One of the strangest stories in the entire Old Testament appears in 1 Kings 13. In this story, God sends a young prophet to curse the idolatrous altar that Jeroboam has built at Bethel. God has told him not to eat or drink until he returns to Judah. On his way home, though, the young prophet encounters an old prophet who lies to him, claiming that an angel has told him that the young prophet is supposed to eat in the old prophet’s house.
The young prophet agrees to come with him, and in mid-meal, the old prophet prophesies that the young prophet will die because of his disobedience. Indeed, on the way home, the young prophet is attacked and killed by a lion. The old prophet, so far as we know, is never punished, even though his lie cost the life of another.
To us, this seems horribly unfair. The old prophet had evil intent. The young prophet was merely deceived. How come God killed the young prophet and not the old one???’
I think the story exists to lead us to a difficult spiritual truth. God sees two spiritual categories: faithful and unfaithful. Either we follow His revealed will, or we don’t. Past that point, the whys and wherefores don’t matter much. Disobedience for whatever reason is still disobedience. The gullible young prophet who is deceived by a lying revelation is in the same spiritual boat as a (hypothetical) rebellious young prophet who defies God to His face.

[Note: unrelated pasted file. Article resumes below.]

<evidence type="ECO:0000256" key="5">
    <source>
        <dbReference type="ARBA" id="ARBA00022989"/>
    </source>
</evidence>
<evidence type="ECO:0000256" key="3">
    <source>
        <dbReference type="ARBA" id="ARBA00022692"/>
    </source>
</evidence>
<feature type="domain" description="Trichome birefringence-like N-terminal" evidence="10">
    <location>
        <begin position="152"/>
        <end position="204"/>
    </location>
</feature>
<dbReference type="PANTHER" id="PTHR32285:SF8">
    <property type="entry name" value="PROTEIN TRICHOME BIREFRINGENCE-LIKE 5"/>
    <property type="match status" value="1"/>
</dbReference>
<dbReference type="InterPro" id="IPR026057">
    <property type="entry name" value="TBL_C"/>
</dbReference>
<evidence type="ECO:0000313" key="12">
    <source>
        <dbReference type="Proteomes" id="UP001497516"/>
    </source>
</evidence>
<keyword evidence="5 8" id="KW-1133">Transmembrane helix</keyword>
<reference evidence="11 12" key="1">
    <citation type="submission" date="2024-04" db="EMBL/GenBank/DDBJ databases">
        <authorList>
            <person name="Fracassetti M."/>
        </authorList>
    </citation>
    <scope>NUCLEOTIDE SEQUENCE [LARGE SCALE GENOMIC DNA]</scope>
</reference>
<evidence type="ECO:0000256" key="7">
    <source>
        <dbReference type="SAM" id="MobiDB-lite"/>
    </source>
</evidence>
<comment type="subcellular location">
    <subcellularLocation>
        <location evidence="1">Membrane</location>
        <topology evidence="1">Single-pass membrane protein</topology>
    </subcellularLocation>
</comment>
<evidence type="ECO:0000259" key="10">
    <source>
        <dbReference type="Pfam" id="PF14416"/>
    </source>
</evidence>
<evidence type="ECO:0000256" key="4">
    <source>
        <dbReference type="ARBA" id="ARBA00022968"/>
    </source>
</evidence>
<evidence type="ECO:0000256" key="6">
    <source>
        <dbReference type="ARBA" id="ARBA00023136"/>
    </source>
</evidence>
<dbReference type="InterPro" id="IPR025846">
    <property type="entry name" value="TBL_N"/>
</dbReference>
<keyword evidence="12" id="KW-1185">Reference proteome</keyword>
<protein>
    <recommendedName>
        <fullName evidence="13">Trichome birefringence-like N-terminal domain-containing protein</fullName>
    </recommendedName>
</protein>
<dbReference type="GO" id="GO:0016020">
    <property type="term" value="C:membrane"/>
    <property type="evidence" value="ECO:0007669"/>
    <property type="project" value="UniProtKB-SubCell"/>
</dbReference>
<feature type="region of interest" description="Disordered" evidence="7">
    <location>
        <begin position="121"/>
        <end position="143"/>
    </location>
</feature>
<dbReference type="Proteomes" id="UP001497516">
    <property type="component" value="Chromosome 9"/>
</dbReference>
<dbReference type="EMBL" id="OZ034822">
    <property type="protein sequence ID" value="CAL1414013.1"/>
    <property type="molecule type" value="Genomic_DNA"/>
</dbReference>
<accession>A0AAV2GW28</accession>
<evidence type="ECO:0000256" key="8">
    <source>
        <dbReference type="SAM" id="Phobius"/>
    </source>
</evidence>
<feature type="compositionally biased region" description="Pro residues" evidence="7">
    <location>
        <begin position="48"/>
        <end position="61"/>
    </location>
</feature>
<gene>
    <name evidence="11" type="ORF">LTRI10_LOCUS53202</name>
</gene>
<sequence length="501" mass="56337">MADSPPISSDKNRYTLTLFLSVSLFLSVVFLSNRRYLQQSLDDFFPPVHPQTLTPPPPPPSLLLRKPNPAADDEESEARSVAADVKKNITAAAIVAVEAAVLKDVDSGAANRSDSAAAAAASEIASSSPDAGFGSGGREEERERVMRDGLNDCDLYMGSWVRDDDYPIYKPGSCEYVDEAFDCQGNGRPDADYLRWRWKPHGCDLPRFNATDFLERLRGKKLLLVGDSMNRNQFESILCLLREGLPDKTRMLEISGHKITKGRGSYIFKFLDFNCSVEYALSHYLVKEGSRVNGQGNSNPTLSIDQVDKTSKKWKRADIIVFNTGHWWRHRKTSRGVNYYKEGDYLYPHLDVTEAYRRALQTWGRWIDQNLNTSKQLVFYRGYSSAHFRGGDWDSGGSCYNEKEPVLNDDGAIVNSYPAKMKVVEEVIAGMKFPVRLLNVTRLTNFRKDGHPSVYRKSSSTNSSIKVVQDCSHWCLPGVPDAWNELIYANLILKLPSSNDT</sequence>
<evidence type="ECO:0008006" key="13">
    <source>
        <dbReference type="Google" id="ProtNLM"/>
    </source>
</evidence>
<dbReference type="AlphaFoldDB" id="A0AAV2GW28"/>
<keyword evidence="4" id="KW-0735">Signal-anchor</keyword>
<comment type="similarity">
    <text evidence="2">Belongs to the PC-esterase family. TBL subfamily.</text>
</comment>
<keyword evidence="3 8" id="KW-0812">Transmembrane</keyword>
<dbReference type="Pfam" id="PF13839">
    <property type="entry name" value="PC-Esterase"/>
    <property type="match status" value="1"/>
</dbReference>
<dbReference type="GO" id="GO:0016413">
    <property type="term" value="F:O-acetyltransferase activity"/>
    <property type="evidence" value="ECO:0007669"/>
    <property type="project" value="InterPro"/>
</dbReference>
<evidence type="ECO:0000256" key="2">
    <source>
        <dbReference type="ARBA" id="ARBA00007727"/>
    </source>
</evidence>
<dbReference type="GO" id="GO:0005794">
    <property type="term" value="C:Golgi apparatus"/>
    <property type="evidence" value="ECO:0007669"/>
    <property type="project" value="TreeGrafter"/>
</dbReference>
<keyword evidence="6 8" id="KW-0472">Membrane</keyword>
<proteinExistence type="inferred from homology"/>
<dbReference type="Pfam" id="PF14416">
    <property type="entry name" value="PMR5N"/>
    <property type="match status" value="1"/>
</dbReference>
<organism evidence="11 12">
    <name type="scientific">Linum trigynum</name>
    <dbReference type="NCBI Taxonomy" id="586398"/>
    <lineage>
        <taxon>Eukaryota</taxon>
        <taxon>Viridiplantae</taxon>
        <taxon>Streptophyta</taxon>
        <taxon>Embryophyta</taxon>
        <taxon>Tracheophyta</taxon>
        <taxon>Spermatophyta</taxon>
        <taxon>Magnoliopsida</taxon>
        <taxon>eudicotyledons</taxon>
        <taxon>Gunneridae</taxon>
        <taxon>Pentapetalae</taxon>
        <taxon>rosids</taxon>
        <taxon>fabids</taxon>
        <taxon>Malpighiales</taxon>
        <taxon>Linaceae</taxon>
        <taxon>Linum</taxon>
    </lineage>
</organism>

Sadly, there are countless millions of people who are in the same position as the young prophet. They are sincere people. They want to do what’s right. However, they have been deceived by somebody else about God’s revelation.
This deceit takes many different forms. Some false teachers have constructed entire lying gospels. Others simply say, “Don’t worry about reading the Bible on your own. We’ll tell you what you need to do.” No matter the form, though, the deadliness remains the same. All those sincere people who have been led from the truth will lose their souls as surely as the false prophet lost his life.
There are two crucial lessons that we must take from this. First, our salvation is too important to entrust to any other human being. When it comes to the things of the spirit, the only word we should take is God’s word. If anybody else wants us to believe something, fine. Show us where it’s written, and we’ll agree. This Berean spirit is not only noble-minded. It is soul-preserving.
Second, we must appreciate the danger that all those deceived millions are in. If they continue in their error, the Day of Judgment will come as a dreadful surprise. Our sacred responsibility is to point as many to the truth as possible. Maybe they won’t listen, but the danger is too great for us to remain silent.